Mural Offers An Artistic Way to Help Heal the Bay
There is a place where the Santa Monica Bay is clean, where sea lions and whales, mackerel and octopuses cavort in pristine waters.
It’s the Santa Monica Place shopping center, where from the brush strokes of children and the elderly, men and women, artists and amateurs, a wondrous new bay has sprung--on an 80-foot-long mural depicting a teeming underwater panorama from Malibu to Palos Verdes.
Since Aug. 1, more than 195 people have donated to the environmental group Heal the Bay for the privilege of painting a porpoise or a prickly sea urchin on the huge 12-panel mural, said directing artist Ruth San Pietro.
San Pietro, who lives in Venice, counted the artists who have worked on the mural simply by walking the length of the work, pointing to a particular fish or seashell, and remembering who painted it.
San Pietro and artist Chick Bragg sketched the outline of the mural onto the panels.
Public Can Paint
Anyone can walk into the Heal the Bay Museum on the second floor of Santa Monica Place downtown, pay $10 ($5 for children) and pick something on the mural to paint. The brushes and paints are supplied.
San Pietro, who supports herself by teaching painting to children and senior citizens, said she works so closely with the mural artists that “I remember every single person who has come in to paint.”
“These girls were in here yesterday and they came back today with a song,” she said, nodding toward 12-year-old Lea Hartzell and her friend, 11-year-old Jennifer Soumakian, who were putting the finishing touches on fish they had started the day before.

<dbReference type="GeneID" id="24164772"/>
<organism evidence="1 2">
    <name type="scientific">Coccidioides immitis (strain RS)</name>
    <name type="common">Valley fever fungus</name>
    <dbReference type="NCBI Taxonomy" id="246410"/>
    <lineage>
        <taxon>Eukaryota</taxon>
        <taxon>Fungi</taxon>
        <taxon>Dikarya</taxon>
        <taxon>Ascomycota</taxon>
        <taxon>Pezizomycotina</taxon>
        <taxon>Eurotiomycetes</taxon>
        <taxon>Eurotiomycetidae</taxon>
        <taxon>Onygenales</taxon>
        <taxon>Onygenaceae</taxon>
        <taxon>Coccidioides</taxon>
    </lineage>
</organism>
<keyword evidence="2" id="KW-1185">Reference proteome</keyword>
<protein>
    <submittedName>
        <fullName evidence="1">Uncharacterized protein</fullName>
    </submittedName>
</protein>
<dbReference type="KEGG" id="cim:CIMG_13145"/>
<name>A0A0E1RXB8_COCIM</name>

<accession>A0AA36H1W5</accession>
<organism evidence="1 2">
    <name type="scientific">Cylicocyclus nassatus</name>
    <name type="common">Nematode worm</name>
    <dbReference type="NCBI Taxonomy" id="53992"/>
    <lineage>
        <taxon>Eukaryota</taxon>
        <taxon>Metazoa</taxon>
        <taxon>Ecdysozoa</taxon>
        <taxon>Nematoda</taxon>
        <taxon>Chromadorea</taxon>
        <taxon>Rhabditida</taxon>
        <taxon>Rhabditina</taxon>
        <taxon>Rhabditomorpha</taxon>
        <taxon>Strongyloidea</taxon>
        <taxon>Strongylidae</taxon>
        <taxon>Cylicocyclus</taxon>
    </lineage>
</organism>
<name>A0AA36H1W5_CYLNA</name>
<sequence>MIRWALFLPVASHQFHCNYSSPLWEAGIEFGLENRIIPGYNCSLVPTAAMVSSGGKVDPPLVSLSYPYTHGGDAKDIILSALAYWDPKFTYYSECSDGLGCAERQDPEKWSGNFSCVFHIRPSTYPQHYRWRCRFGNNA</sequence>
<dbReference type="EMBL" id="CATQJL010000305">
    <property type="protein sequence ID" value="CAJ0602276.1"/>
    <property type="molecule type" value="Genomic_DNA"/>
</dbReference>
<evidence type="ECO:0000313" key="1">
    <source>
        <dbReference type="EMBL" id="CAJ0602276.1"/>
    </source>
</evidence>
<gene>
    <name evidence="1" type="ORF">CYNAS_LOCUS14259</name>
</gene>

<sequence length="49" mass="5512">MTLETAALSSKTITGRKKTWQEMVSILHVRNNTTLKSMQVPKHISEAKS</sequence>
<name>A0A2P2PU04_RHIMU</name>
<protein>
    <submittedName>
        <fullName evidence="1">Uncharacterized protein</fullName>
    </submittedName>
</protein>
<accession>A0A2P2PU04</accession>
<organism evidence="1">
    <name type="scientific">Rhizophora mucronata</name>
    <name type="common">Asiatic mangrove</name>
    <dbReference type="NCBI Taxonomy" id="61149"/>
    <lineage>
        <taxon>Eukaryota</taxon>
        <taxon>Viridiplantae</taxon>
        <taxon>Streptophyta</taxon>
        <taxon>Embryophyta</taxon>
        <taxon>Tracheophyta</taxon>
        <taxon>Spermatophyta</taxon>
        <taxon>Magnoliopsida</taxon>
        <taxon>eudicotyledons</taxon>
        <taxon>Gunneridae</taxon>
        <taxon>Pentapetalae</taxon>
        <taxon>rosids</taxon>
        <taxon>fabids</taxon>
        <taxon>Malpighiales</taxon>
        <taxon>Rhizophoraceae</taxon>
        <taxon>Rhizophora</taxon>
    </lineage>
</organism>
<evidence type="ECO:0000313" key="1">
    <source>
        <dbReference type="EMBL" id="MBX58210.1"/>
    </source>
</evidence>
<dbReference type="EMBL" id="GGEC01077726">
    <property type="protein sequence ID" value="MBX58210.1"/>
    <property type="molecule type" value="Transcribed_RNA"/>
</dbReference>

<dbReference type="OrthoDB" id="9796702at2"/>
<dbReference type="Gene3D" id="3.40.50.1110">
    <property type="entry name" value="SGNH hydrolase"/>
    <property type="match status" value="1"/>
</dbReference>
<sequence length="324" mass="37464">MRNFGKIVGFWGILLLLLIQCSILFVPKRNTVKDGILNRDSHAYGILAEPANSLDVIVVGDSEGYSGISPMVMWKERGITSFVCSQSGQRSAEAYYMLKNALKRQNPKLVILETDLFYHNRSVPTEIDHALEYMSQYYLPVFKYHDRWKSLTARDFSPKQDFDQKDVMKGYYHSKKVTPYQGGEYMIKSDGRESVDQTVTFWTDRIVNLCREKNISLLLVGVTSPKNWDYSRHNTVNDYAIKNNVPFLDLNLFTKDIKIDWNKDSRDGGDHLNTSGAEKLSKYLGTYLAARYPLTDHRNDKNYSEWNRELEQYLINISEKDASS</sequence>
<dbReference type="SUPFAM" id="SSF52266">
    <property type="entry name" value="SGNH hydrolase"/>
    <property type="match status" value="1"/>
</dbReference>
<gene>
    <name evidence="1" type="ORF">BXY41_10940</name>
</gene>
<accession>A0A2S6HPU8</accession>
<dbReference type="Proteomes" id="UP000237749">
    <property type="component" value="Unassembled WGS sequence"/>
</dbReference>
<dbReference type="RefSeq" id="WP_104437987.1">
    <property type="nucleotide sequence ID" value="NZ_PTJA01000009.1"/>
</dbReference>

Lea and Jennifer, teammates on a synchronized swimming team, agreed to sing “Heal the Bay” for a visitor.
Its lyrics were sad:
All the seals in the sea
Are very sad to be
In an ocean where there is
Here I come to save the bay,
Mighty Mackerel’s on his way.
Saving fish from pollution,
And from trashy gook.
Lea and Jennifer just happened by the museum, with its exhibits on Santa Monica Bay wildlife, while shopping and decided to paint. They said they enjoyed it so much they came back the next day.
Want Fish to Survive
When asked why she was painting, Lea said: “Well, the animals are dying and we don’t want them to die.
“I heard on the news that, you know, the balloons people set off land in the water and dolphins choke on them.”
Jennifer said she liked seeing the mural’s healthy fish. “I wish it was like this in real life,” she said.
Venice resident Gina Koper, a 35-year-old art history student, said she has come back three times to paint on the mural.
“I think it’s so beautiful,” she said. “Even though a lot of different people have contributed to the work, it looks like it’s been done by one professional artist.”
Painting the mural is also relaxing, she said.
“You don’t have a concept of time, which is the best thing in our busy world to forget about,” she said.
Heal the Bay President Dorothy Green said she is pleased with the success of the project.
“I think the mural is an absolutely gorgeous piece of artwork,” she said. “And I think it’s a tremendous opportunity to participate in a community event.”
She said San Pietro has played a big part in the mural’s success.
“She puts a brush in (someone’s) hand and away they go,” Green said. “She works so well with people.”
But the hero of the success story may be Santa Monica Place, which approached Green’s group with the offer of free space in the center for a summertime museum.
The center has used Heal the Bay as the centerpiece for its summer promotion, flying banners and buying newspaper advertisements, Green said.
The mural’s 12 panels will be auctioned off at the end of the month to raise funds for the group’s efforts, which include lobbying and education efforts aimed at cleaning up Santa Monica Bay.